Open access peer-reviewed chapter

Genetics of Disease Resistance in Chicken

Written By

Mashooq Ahmad Dar, Peerzada Tajamul Mumtaz, Shakil Ahmad Bhat, Mudasar Nabi, Qamar Taban, Riaz Ahmad Shah, Hilal Musadiq Khan and Syed Mudasir Ahmad

Reviewed: April 9th, 2018 Published: September 5th, 2018

DOI: 10.5772/intechopen.77088

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Although poultry industry has gained momentum during the last few decades, there are still various impediments like improper infrastructure, unscientific management and above all various deadly infectious diseases which incur huge economic losses on poultry industry. These diseases include viral diseases like Avian Influenza, Marek’s Disease, New Castle disease and bacterial diseases like Colibacillosis, Pasteurellosis and Salmonellosis, etc. Development of disease resistant poultry has been found successful practice over the use of drugs or vaccines for disease control. Studies involving genome wide associations to figure out certain candidate genes that are involved in disease resistance have also been carried out. Single nucleotide polymorphism studies to unveil the mechanisms underlying disease resistance in chicken show that SNPs and other candidate gene approaches play a vital role in providing disease resistance. Also, understanding the genes and biological pathways that confer genetic resistance to various infections will lead towards the development of more resistant commercial poultry flocks or improved vaccines against various diseases. This chapter shall focus on various factors involved in disease resistance in chicken that interact with the pathogen and provide resistance against the pathogen.


  • chicken
  • genetics
  • pathogen
  • disease resistance

1. Introduction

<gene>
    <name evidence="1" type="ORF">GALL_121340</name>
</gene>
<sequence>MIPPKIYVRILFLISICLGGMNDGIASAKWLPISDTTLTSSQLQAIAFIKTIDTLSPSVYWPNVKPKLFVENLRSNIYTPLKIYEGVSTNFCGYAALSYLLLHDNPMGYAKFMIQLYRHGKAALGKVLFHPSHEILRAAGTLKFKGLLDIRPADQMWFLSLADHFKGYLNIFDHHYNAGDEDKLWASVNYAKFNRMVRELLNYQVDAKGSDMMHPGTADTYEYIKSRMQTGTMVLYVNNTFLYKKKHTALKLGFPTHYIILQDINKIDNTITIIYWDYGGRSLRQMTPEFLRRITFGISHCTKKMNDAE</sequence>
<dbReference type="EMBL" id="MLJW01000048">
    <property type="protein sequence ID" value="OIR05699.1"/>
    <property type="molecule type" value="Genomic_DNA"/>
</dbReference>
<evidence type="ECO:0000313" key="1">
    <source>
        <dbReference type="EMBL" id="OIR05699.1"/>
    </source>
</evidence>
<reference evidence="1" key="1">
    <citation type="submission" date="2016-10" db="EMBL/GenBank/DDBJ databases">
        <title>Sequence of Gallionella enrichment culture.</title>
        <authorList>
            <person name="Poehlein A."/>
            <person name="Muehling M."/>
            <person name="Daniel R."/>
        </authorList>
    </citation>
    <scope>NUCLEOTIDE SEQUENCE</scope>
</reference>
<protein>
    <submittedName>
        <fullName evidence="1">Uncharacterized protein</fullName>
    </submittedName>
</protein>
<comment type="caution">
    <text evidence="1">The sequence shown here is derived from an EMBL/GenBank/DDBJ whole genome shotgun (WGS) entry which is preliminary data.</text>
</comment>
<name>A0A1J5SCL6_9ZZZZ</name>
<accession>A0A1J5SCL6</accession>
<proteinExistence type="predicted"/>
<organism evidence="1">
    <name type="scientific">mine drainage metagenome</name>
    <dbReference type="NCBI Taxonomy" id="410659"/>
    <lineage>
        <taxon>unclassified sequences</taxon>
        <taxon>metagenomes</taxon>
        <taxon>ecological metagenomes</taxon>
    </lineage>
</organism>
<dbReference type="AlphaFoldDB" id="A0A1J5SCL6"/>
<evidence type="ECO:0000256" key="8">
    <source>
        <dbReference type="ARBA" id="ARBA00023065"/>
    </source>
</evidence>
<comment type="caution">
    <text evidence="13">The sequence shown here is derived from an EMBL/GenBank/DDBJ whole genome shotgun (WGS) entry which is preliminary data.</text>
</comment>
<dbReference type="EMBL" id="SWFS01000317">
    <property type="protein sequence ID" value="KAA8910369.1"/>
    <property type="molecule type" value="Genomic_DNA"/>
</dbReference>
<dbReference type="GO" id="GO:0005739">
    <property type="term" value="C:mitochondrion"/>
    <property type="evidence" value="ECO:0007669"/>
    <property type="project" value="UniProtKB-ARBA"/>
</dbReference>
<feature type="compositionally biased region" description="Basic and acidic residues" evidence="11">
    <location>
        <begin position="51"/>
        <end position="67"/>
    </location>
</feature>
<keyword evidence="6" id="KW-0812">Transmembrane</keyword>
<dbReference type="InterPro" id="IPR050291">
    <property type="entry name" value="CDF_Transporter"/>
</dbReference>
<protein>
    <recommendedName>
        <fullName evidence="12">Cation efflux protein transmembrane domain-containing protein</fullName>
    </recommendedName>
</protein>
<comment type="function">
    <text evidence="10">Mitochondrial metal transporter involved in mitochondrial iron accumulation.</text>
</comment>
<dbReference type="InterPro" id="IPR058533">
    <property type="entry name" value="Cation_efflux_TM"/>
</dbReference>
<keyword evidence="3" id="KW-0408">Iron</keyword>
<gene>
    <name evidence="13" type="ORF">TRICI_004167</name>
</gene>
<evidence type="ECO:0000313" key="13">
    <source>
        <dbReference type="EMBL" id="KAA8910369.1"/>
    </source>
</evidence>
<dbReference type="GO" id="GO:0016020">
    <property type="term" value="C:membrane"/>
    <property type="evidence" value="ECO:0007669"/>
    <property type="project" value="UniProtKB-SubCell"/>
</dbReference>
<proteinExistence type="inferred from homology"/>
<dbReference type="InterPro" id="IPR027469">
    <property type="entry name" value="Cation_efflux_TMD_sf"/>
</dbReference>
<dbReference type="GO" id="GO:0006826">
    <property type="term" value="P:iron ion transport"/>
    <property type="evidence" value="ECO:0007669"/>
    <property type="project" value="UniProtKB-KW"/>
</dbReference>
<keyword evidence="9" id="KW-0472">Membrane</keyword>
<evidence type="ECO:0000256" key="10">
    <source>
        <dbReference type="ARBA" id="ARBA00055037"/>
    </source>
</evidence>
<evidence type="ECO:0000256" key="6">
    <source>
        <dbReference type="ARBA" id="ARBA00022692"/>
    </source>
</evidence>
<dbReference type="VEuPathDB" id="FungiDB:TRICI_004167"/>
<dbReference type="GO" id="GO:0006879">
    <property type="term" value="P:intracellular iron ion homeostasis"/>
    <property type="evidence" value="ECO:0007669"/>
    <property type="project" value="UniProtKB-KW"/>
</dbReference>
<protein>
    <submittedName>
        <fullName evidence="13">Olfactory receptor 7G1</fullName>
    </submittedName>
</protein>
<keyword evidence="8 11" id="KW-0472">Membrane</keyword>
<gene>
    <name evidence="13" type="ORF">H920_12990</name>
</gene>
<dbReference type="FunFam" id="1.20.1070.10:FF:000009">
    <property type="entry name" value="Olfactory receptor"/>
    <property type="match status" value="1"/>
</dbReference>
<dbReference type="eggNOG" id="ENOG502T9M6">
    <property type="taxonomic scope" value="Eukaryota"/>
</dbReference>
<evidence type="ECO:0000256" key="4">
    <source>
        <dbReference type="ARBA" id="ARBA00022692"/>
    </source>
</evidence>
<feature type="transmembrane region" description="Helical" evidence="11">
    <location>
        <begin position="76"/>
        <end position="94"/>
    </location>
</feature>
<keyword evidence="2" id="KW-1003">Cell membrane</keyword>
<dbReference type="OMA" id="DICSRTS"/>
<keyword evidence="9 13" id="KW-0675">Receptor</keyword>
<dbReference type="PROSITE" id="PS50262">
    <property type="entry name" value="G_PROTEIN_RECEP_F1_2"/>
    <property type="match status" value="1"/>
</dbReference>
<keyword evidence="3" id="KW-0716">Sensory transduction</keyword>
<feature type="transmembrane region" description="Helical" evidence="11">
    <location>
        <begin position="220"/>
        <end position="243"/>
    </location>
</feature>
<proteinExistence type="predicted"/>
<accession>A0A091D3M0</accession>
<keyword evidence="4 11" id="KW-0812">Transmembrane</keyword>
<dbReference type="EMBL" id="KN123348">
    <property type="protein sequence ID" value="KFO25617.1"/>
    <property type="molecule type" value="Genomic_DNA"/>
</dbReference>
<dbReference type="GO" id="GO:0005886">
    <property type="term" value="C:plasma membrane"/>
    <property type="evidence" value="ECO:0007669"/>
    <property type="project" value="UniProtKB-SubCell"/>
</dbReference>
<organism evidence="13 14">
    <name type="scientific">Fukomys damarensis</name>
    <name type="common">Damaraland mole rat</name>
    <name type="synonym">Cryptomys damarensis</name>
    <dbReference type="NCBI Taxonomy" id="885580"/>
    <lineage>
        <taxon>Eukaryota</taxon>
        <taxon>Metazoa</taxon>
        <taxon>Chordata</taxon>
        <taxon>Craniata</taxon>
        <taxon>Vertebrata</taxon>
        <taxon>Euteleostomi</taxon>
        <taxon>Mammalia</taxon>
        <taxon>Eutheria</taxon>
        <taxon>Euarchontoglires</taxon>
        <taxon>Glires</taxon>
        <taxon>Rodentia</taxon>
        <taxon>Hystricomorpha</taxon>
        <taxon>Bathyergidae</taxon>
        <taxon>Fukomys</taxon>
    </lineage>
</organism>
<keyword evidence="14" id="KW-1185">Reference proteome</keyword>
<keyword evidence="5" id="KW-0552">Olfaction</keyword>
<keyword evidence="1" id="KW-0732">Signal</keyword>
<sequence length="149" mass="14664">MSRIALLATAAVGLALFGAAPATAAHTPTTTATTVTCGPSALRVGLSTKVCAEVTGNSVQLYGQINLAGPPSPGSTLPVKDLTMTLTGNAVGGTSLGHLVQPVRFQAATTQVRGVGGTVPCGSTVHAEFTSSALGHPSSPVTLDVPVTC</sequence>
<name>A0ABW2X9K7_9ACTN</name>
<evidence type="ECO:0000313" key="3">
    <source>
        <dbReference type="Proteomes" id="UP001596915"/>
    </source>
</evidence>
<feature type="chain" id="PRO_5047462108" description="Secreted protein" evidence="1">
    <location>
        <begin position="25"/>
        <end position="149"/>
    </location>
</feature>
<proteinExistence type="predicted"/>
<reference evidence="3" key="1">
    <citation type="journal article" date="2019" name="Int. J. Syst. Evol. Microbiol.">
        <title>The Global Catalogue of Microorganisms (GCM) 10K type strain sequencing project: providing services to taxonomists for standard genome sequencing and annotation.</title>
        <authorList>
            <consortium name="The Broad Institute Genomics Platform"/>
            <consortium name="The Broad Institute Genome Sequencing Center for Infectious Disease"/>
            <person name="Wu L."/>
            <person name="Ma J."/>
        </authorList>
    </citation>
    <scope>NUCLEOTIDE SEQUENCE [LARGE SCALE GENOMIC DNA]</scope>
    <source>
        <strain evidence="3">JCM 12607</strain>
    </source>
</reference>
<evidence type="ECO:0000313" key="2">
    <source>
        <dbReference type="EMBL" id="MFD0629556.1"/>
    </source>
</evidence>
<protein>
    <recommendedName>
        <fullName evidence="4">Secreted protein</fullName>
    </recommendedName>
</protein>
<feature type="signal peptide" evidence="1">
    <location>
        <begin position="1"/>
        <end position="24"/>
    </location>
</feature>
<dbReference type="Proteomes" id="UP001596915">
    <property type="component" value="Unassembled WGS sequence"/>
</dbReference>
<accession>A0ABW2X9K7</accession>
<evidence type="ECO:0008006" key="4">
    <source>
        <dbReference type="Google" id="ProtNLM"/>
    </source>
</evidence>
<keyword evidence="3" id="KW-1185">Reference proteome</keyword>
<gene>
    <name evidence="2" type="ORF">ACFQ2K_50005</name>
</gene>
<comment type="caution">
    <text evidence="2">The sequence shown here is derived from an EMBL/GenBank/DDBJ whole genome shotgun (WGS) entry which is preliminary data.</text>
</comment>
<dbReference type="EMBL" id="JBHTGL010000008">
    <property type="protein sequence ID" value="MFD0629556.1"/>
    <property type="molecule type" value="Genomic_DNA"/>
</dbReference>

Poultry is a principal component in the global agricultural economy by serving as one of the primary sources of proteins for humans. Worldwide egg and poultry meat production is close to 73 million tons and 100 million tons respectively [1]. Despite such an increase in the growth of poultry industry, this industry is consistently threatened by various diseases, including those caused by viral, bacterial and parasitic infections. These diseases can lead to substantial economic losses in two ways, firstly there is a reduction in the production of poultry related products, and also the input costs like labour and feed get increased. The impact of these loses in poultry industry is more worse on the livelihood of poor people in the developing countries where up to 25% of monthly income may be lost due to poultry disease [2]. Chicken have developed different responses to counter these diseases. These responses include immunological and genetic responses of the poultry. The genetic interaction between the host and the pathogen is a key factor in deciding the disease resistance. The chicken karyotype includes 38 autosomes, many of which are relatively small and uniform in size, often termed microchromosomes. Current knowledge of chicken immunogenomics such as the quantitative trail locus (QTL) mapping of the combination of DNA variations, immune response by the host and the transcriptome can be used to identify disease resistant genes. Disease resistant genes are those encoding antibodies, microRNA and other materials that help the host resist the damage caused by pathogens. Recent advances in the field of molecular biology have led to the discovery of many disease resistant genes. In poultry, genes such MHC (major histocompatibility complex) genes, the Nramp1 (Natural resistance-associated macrophage protein 1) gene, IFN (Interferon) genes, Mx (Myxovirus-resistance) genes, anti-ALV (Avian leucosis virus) genes and the Zyxin gene have been linked to disease resistance [3]. In most of the multicellular organisms single-nucleotide polymorphisms, insertion/deletion polymorphisms, and copy number variations (CNVs) are the major sources of genetic and genomic structural variations [4]. These genetic variations may be exploited to study the diseases resistance levels in different organisms. Recent advances in the technology and cost effectiveness of genotyping, genomic selection approach has been followed extensively for animal breeding. The discovery of chicken genome and development of chicken transcriptome and proteome analysis has led to a better understanding of the mechanisms underlying the genetic susceptibly and resistance against different diseases. Genetic enhancement of the immune response can increase vaccine efficacy and disease resistance, thereby reducing drug residues in food. In order to reduce the drug residues in the food and introduce the genetic breeding programs for improving the disease resistance in the chicken we need to have a better understanding of the disease resistant genes. Also, breeding for disease resistance requires tools such as indicator traits or genetic markers that can be used for selection. Some diseases that have been found to cause serious economic loses to poultry industry in terms of morbidity and mortality are discussed below.